OSAGE CITY — Osage City’s Smoke in the Spring State Barbecue Competition settles into its second 100-team event this year, sitting at 105 teams for the annual event, which begins Friday at Jones Park in Osage City.
“The hype that surrounds this contest is spreading,” said Corey Linton, organizer for the event. “Once March begins, it’s all people talk about in our area. The last couple years, is that the talk is spreading to Shawnee County, to Lyon County. We just have more and more people every year.”
While the crowds look to swell, the contest has steadied, at least for this year. Linton looked for the number of teams to again grow slightly, but for many of the teams that regularly attend the event, it wasn’t in the cards this year.
“The most interesting thing is all the teams that aren’t coming, that have dropped,” Linton said. “Due to circumstances where teams who regularly attend are not able to attend, we were still able to attract so many new teams and get over 100 entrants. If all the returning teams had come, we would have easily made 120.”
The contest comes a few teams shy of last year’s 112 entrants, but still remains among the largest Kansas City Barbecue Society sanctioned events in the Midwest.
“We figured out we could take 120, to keep it comfortable in the judging area, to max out the amount of space in the west parking lot, and prevent from putting teams clear down by the baseball and softball fields,”
For the public attending the event, it will appear much the same, with plenty of barbecue to go around.
“It’s still churning away,” said Linton. “The machine is still running along as smooth at it ever has.”
For the public, the main part of the event is The Taste of Osage City, which will again feature 24 teams, many of whom can anticipate more than $1,000 of barbecue sales in a few hours Friday evening, beginning at 5 p.m.
“We have a few newer teams to experience,” Linton said, laying out the variety of food on Friday’s menu. “A lot of ribs this year. Smokin’ Co. is bringing in a Uni oven to do wood fire pizzas. We still have teams grilling shrimp, Scottish eggs, chicken legs, chicken wings, bacon-wrapped pork, bacon wrapped jalapenos…”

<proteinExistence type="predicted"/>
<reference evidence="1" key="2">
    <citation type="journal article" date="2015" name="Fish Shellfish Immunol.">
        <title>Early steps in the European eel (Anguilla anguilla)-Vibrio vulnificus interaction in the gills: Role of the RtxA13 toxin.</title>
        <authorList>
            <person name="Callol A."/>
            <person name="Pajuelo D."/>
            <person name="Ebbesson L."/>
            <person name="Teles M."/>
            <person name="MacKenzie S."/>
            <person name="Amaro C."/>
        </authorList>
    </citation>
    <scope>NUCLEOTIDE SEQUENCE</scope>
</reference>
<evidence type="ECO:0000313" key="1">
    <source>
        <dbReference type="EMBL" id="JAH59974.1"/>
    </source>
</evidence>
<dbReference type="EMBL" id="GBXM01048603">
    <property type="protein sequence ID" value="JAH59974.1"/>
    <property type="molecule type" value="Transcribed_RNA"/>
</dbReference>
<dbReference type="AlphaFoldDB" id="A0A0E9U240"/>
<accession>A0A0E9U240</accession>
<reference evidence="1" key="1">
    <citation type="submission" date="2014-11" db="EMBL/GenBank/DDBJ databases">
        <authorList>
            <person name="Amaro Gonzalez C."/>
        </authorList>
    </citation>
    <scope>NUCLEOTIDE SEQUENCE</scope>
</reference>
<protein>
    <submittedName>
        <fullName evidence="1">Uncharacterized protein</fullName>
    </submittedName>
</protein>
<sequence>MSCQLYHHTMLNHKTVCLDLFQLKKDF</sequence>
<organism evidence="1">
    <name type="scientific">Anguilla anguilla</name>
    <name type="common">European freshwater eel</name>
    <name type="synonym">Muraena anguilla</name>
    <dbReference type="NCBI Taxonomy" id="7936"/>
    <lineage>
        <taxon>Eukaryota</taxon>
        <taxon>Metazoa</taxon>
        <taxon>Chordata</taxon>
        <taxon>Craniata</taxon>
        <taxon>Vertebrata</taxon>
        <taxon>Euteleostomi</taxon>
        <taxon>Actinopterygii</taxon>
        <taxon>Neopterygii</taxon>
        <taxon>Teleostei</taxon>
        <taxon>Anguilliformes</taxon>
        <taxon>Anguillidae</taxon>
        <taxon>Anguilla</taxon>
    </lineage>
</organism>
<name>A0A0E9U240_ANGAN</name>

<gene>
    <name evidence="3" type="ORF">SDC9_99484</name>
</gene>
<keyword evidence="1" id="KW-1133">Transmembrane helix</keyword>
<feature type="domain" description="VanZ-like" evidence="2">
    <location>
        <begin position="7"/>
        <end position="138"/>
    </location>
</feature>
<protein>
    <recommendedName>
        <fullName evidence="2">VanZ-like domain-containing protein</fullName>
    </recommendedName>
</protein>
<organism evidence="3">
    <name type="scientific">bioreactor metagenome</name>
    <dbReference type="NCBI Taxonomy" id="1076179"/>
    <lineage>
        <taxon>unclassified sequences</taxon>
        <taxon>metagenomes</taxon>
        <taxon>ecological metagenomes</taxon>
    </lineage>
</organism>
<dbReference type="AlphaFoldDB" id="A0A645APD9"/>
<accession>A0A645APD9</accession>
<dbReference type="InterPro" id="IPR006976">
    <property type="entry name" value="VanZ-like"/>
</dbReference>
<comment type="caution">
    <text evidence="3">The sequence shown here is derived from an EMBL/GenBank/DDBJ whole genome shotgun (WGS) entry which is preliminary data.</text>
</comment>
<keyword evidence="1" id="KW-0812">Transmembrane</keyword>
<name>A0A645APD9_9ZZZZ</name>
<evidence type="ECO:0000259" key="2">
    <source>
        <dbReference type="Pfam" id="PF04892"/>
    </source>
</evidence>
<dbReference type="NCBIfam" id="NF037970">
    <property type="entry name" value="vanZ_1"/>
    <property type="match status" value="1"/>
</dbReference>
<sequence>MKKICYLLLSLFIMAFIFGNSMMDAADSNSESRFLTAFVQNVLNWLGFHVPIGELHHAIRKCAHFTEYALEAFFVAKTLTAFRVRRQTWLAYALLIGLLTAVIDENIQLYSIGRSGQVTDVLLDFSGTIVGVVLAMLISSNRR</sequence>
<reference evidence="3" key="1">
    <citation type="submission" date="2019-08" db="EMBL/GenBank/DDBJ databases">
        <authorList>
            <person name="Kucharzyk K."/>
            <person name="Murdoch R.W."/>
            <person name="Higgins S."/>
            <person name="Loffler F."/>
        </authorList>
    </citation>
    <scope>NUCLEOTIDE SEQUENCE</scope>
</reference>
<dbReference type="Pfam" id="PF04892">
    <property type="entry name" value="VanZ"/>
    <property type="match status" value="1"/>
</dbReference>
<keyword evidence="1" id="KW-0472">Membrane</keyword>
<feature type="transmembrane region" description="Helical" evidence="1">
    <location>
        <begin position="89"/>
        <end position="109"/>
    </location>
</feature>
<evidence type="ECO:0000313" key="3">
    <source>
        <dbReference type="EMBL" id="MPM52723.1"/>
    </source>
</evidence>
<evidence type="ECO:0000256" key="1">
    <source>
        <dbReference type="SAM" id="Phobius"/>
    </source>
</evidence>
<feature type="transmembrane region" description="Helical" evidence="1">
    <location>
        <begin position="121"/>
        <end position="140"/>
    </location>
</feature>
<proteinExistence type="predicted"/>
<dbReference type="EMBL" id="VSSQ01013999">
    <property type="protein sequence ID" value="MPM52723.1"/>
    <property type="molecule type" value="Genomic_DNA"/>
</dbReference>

Linton expects to sell plenty of barbecue.
“I don’t foresee a change in the amount of barbecue purchased,” Linton said. “With the way the weather looks like for the weekend, I expect another terrific crowd.”
The contest sold more than $21,000 worth of food last year, and anticipates around the same this year. BBQ Bucks for the contest went on sale at Edward Jones and Osage City Hall in downtown Osage City earlier this week. Bucks may also be purchased from noon to 7 p.m. Friday at the Osage City Community Building in Jones Park.
In addition to the food tasting, the contest will again feature children’s inflatable toys until dusk, and live music with Just Passing Through until midnight.
“I think this band puts on a fantastic show,” Linton said. “Country-based music, with a little rock mixed in. They perform a lot around Emporia, Burlington and several places in Kansas City.”
After the music, smokers will spend the night cooking up contest entries, preparing meats as the crowd heads home. Contest turn in begins Saturday at 11:30 p.m. with “Cook’s Choice”, followed by the four primary meat classes – chicken, ribs, pork and brisket – and last, dessert.
“We have a full complement of judges, 120 in all, plus a few alternates,” Linton said. “We’ve planned ahead.”
The contest has been so successful the organizers have expanded the turn-in space to adjust for the size of the contest.
“It’s a problem you don’t know you have until it happens,” Linton said.
Contests entrants will again be vying for their share of $15,000, divided between class and overall champions, extending through 14th place.
Judges will also award prizes to winners of the Kids-Q, which takes place Friday evening.
Awards for the contest will be presented around 5 p.m. Saturday in the Community Building, wrapping up a weekend where success is anticipated. Linton assures it’s the product of the people that put it on.
“We say ‘Just 105 teams,” Linton said. “We function better than some contests with 30 teams. That’s based on help and the representatives that I have.”